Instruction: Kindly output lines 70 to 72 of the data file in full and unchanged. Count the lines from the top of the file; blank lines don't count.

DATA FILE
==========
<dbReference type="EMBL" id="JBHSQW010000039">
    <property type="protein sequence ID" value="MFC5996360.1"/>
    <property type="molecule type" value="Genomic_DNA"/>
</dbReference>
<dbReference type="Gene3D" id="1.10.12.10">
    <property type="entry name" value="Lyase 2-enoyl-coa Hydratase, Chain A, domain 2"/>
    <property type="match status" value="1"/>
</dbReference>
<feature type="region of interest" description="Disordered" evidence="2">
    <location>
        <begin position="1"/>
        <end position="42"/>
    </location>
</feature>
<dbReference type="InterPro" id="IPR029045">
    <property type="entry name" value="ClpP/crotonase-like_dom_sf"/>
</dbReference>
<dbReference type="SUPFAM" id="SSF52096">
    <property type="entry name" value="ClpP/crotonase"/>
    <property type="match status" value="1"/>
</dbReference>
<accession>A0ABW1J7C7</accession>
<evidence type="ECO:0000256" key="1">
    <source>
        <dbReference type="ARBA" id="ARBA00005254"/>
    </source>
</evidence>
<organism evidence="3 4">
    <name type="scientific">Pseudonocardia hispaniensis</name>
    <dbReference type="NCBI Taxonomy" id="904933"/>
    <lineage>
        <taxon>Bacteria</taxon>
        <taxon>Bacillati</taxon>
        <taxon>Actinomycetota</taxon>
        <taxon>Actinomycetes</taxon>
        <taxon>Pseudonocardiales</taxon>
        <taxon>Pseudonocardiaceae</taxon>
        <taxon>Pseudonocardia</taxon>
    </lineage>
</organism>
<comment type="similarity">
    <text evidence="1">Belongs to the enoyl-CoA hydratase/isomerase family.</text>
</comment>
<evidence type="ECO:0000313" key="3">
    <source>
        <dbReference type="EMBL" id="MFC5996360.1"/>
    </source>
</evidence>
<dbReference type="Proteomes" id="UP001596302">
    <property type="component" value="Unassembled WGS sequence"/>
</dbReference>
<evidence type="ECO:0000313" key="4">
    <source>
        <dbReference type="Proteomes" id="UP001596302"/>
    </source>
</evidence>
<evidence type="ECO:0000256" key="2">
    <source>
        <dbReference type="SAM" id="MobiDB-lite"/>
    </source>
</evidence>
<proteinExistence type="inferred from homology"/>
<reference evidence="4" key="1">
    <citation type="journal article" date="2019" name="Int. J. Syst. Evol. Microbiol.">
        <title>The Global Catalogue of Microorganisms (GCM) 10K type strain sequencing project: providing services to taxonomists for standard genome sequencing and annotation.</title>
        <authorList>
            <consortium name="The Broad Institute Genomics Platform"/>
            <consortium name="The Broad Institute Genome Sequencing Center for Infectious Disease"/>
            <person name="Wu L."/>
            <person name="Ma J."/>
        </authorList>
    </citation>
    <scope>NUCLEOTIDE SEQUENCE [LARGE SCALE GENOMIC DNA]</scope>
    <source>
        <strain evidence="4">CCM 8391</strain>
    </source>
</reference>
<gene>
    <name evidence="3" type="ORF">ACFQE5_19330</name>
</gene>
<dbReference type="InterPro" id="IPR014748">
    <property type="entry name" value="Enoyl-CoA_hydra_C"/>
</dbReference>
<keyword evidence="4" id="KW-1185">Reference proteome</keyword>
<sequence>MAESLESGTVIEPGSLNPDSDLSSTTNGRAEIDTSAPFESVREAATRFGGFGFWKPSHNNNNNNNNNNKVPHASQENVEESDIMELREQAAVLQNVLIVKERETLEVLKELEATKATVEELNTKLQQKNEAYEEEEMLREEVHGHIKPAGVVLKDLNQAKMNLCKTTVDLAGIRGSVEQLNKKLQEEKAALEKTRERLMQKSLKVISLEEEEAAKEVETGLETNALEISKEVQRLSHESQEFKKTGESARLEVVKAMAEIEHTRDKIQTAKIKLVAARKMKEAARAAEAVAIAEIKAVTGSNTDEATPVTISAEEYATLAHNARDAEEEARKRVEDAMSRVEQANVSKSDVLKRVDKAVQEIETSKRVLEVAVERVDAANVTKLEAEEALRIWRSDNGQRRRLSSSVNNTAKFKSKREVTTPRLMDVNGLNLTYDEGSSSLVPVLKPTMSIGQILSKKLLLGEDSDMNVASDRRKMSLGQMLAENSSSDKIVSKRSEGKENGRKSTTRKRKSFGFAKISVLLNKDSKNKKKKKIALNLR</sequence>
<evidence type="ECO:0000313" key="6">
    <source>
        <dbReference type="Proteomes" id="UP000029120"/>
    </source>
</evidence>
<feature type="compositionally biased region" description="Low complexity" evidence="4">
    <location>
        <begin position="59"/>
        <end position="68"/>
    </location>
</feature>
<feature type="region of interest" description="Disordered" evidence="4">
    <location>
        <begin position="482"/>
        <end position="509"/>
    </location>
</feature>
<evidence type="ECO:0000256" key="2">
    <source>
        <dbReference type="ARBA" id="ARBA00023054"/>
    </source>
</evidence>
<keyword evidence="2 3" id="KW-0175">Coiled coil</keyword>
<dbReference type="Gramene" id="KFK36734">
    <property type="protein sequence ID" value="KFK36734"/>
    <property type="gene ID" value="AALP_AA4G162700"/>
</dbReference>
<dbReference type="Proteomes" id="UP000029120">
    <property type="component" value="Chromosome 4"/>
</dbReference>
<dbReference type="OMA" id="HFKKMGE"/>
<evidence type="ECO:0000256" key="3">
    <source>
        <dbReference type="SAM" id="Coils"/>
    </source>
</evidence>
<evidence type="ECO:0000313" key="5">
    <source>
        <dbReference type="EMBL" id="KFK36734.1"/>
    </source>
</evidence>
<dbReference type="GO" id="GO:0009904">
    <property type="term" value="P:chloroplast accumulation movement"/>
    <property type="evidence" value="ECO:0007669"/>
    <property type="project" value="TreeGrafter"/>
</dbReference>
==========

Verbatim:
            <person name="Ma J."/>
        </authorList>
    </citation>